Recommendations for Private Wells Inundated by Flooding

Disinfection procedures and other guidance if a private well has been contaminated by floodwater


If you live in an area that was recently or is currently flooded, your private well may be in danger of contamination from pollutants carried in floodwaters. If your well cap is or has been underwater, you should assume that your well is contaminated.

Boiling Your Water

If you suspect your drinking water is contaminated, you should obtain water from a known safe source for drinking, cooking and food preparation. You can get water from a neighbor's well you know is safe, from a community water supply or you can purchase bottled water. If you cannot find a convenient source of safe water, you can boil your well water for five minutes before use.

If you have any questions about your well or water quality, please call your local Board of Health or the MassDEP Drinking Water Program at 617-292-5770 during business hours. Use the following procedure to disinfect your well.

Disinfecting a Well

  1. Once the water has subsided below the cap of the well, remove the well cap. Mix the appropriate amount of unscented chlorine bleach (Clorox, Dazzle, or other EPA/NSF approved bleach) from the table below with 5 gallons of water and pour into the well. Make sure the well casing walls are wetted completely with the solution.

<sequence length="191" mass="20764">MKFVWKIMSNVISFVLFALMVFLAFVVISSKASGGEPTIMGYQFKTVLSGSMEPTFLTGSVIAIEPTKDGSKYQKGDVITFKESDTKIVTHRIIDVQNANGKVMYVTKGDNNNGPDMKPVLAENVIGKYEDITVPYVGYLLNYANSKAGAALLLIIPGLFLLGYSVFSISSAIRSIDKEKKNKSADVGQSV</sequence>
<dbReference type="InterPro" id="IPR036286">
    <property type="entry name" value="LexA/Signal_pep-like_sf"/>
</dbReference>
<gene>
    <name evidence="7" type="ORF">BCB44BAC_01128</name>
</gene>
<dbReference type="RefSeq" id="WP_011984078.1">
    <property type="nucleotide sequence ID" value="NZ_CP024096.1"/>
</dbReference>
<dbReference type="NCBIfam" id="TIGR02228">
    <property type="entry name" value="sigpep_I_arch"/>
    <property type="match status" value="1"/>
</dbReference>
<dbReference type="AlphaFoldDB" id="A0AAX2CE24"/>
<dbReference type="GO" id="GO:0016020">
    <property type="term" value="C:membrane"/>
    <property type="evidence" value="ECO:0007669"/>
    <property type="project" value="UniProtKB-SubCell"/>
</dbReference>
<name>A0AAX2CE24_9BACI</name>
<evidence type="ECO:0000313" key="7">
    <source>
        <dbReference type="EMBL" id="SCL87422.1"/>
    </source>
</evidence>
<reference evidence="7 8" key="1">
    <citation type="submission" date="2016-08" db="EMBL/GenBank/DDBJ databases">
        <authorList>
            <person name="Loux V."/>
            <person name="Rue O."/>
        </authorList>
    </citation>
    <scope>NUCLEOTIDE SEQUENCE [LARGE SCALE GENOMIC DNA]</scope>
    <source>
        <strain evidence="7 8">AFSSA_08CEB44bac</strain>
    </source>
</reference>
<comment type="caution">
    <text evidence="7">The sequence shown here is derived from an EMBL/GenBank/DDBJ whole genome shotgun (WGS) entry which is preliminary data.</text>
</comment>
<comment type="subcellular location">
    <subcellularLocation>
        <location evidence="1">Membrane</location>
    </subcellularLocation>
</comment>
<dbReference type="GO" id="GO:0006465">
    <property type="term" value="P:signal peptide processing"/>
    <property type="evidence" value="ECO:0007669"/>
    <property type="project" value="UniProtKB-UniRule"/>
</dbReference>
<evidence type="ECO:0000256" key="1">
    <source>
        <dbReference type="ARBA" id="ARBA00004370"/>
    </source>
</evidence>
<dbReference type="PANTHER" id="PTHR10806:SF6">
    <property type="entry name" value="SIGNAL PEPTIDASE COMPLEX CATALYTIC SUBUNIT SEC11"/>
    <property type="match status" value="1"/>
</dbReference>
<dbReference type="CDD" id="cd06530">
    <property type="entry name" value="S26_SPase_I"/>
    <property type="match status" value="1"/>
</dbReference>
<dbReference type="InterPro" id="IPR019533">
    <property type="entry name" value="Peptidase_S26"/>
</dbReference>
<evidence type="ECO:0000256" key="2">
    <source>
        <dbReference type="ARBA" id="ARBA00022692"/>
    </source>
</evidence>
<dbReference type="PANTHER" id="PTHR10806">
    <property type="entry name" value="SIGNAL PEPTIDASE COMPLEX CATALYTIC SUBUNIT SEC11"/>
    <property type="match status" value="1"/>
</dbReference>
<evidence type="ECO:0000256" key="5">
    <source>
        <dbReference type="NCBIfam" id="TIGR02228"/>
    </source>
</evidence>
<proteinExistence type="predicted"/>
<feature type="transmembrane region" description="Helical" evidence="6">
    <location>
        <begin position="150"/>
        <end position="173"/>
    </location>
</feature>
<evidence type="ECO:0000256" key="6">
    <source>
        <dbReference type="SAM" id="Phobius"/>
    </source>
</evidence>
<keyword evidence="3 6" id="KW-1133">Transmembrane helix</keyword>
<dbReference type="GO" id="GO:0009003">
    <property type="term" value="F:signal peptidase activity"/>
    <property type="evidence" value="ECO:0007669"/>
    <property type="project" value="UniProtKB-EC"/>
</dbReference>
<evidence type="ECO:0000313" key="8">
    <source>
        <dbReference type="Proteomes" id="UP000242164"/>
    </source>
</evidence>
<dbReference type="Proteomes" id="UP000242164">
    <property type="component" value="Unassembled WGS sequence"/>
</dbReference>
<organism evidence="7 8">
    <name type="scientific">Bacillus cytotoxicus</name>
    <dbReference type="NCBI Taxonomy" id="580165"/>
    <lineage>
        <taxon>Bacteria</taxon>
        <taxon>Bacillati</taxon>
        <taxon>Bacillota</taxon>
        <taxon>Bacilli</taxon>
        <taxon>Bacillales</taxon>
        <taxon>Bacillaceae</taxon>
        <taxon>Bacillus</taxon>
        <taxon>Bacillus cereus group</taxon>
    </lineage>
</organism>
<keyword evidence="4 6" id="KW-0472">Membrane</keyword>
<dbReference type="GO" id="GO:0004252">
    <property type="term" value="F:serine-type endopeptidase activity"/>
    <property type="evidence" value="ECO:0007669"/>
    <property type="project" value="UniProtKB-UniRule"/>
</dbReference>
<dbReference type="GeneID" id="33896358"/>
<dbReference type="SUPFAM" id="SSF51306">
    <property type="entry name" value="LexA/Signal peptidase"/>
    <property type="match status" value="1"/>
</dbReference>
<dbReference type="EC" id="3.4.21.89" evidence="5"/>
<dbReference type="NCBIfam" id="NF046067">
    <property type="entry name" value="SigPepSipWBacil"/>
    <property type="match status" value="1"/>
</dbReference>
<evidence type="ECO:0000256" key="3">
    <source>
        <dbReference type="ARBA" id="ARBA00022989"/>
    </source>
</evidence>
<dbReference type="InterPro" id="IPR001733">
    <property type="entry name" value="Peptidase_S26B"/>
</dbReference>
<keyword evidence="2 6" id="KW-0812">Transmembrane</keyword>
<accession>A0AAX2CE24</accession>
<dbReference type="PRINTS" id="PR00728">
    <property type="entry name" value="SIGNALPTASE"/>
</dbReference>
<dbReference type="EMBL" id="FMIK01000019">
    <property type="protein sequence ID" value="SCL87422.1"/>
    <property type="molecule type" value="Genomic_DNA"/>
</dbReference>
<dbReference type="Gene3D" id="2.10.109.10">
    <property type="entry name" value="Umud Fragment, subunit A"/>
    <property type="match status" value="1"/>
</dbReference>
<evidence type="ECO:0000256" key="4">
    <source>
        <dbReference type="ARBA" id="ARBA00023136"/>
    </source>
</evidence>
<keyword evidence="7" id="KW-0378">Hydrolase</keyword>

Drilled Well
    (Please note: a greater amount of chlorine may be needed to disinfect the water depending on the degree of contamination)
    Depth Dosage
    50 feet 2  1/2 cups
    100 feet 1  1/2 quarts
    150 feet 2 quarts
    200 feet 2  1/2 quarts
    250 feet 3 quarts
    300 feet 3  1/2 quarts


    Dug Well
    (Approximate amount of water in the bottom of a well and not the total depth of the well.  For a surface SPRING, use 2 gallons)
    Depth Dosage (gal.)
    5 feet 1/2 gallon
    10 feet 1 gallon
    15 feet 1  1/2 gallons
    20 feet 2 gallons
  2. Replace the well cap. In order to distribute the disinfectant, the well should be pumped, re-circulating the water back to the well, for at least 15 minutes.
  3. Open all faucets, sill cocks and similar outlets individually until you smell chlorine in each outlet.
  4. Allow the mixture to stand in the system a minimum of 2 hours, preferably overnight, then flush the chlorine mixture from the system using an outside faucet and garden hose. DO NOT FLUSH THE MIXTURE INTO YOUR SEPTIC SYSTEM. You may resume using the toilet facilities as the septic system is designed to handle this, but the septic system cannot handle the large amount of water needed to flush the chlorine from the well. Since the chlorine will kill grass, be careful where you run the water outside.
  5. After disinfection, the water supply should be sampled and tested for coliform bacteria by a MassDEP certified laboratory. To find a certified lab, see Find a Certified Laboratory for Water Testing, or call the MassDEP Wall Experiment Station at 978-682-5237. Sampling should be done 24 hours after the odor of chlorine disappears. It takes about 3 or 4 days of normal water usage before all of the chlorine smell disappears.

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